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Top Line: When delivering simultaneous integrated boost for prostate cancer, what urethral dose is associated with increased toxicity?

The Study: The FLAME trial showed that MR-guided simultaneous integrated boost (SIB) of 95 Gy in 35 fractions improved biochemical control without increasing toxicity in men with intermediate or high risk prostate cancer. An important reason it didn’t increase toxicity was that OAR constraints were prioritized over high-dose PTV coverage. There was no urethral dose constraint, though, which begs the question of whether GU toxicity is worse in those who have a SIB volume near the urethra. FLAME bladder constraints included D1cc ≤80Gy and V72 ≤10%. In this secondary analysis, the urethra was delineated on MRI using a 6mm diameter cylindrical structure. They found that both an increasing bladder D2cc and urethra D0.1cc were associated with a continuous increased risk of grade 2+ GU toxicity. While there was no clear threshold dose for GU toxicity, the authors recommended shooting for a urethra constraint of D0.1cc ≤80Gy and a bladder constraint of D2cc ≤80 Gy as these corresponded to a ~10% cumulative risk of grade 2+ GU toxicity.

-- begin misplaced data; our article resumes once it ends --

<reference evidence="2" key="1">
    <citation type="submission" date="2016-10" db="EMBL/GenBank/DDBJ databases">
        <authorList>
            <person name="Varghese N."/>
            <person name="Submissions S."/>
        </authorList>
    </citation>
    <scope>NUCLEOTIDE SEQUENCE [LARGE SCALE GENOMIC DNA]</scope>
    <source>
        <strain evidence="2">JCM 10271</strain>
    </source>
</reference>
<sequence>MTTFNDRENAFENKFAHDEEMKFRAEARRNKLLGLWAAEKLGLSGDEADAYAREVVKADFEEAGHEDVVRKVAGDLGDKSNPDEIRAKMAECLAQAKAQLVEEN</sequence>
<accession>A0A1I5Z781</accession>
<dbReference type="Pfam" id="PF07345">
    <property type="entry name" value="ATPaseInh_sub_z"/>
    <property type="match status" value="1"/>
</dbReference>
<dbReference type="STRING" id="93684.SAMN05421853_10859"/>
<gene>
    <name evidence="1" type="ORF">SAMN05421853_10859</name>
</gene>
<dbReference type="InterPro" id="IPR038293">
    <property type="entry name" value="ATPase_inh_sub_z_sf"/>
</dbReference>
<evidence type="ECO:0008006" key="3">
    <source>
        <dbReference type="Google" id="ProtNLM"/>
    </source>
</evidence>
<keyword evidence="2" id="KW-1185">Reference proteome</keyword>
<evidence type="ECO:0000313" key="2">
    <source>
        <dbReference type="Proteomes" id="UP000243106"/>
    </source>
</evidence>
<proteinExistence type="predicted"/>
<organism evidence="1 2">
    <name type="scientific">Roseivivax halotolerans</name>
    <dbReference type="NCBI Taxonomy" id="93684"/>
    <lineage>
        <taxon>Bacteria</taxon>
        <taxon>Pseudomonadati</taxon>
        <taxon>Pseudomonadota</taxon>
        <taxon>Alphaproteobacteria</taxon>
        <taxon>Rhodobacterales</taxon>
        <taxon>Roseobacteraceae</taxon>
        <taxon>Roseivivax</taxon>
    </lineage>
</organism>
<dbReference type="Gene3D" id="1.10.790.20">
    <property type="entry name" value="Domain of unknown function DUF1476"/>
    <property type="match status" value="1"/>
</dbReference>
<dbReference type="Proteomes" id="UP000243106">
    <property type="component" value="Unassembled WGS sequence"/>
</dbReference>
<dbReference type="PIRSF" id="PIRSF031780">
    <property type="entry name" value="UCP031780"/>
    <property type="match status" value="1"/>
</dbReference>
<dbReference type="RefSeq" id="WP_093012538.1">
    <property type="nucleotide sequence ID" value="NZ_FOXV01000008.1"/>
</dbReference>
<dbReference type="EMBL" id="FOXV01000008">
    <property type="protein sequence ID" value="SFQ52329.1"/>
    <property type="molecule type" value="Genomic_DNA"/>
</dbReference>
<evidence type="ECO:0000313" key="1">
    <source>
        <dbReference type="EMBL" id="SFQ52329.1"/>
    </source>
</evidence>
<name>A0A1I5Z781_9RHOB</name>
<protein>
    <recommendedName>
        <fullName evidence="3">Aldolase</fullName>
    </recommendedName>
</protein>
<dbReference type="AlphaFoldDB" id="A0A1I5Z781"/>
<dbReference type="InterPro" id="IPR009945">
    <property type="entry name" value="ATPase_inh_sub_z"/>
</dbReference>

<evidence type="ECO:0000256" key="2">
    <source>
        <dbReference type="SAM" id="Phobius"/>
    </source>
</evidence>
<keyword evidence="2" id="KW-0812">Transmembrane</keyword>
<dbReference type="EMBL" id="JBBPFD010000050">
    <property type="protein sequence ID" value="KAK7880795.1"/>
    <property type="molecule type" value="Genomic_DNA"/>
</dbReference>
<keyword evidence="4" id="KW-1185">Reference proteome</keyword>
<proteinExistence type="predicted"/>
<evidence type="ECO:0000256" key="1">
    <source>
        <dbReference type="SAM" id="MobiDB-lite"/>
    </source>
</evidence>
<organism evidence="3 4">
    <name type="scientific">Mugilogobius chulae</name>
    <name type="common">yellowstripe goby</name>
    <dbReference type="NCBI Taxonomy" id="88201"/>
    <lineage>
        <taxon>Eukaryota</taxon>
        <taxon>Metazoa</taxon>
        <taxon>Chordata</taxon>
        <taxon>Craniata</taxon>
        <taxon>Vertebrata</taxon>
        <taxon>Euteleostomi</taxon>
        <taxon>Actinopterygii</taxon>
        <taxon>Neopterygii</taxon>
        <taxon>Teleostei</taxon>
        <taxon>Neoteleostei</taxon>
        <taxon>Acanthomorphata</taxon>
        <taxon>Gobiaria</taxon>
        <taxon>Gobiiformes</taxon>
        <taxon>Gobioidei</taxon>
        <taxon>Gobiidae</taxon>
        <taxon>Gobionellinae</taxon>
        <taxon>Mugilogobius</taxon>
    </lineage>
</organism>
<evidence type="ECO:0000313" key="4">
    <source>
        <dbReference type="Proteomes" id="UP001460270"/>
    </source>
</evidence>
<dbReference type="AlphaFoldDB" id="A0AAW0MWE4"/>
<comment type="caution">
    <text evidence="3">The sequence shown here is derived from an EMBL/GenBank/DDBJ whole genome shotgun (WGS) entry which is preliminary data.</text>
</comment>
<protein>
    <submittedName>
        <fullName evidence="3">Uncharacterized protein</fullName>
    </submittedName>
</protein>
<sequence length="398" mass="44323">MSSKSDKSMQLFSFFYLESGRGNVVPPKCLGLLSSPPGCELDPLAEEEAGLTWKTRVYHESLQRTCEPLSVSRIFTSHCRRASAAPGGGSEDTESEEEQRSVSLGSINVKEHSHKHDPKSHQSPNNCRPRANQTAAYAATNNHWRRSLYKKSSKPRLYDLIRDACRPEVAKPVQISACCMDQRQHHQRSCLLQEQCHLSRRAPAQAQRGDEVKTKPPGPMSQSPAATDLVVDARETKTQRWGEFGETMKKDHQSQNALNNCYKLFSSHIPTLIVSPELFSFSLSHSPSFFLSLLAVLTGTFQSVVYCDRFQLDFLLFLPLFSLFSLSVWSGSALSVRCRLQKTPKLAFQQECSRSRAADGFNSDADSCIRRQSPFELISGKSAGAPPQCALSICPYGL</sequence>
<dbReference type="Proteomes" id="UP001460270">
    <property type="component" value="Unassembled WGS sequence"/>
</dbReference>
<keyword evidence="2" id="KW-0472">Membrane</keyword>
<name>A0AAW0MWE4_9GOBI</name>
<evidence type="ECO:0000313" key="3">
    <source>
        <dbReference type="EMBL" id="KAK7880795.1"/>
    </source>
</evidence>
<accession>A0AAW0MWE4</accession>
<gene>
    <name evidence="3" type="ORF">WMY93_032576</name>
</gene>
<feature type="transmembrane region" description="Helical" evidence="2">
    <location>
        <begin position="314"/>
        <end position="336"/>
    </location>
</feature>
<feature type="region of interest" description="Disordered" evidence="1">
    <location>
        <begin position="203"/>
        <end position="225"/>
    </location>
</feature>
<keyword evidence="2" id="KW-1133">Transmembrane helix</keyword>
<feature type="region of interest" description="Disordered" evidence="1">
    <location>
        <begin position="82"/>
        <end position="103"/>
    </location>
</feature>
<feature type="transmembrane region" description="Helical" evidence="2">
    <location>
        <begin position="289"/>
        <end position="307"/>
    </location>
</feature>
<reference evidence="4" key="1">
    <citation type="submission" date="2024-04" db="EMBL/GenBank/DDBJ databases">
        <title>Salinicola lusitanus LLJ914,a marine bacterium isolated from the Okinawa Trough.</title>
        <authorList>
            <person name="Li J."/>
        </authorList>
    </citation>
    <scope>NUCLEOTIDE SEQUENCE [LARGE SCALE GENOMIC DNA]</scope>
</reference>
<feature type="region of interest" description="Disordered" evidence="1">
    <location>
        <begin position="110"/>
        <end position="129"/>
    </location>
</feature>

TBL: Urethral dose should be respected when delivering the FLAME simultaneous integrated boost for prostate cancer to limit grade 2+ GU toxicity. | Groen, Radiother Oncol 2021


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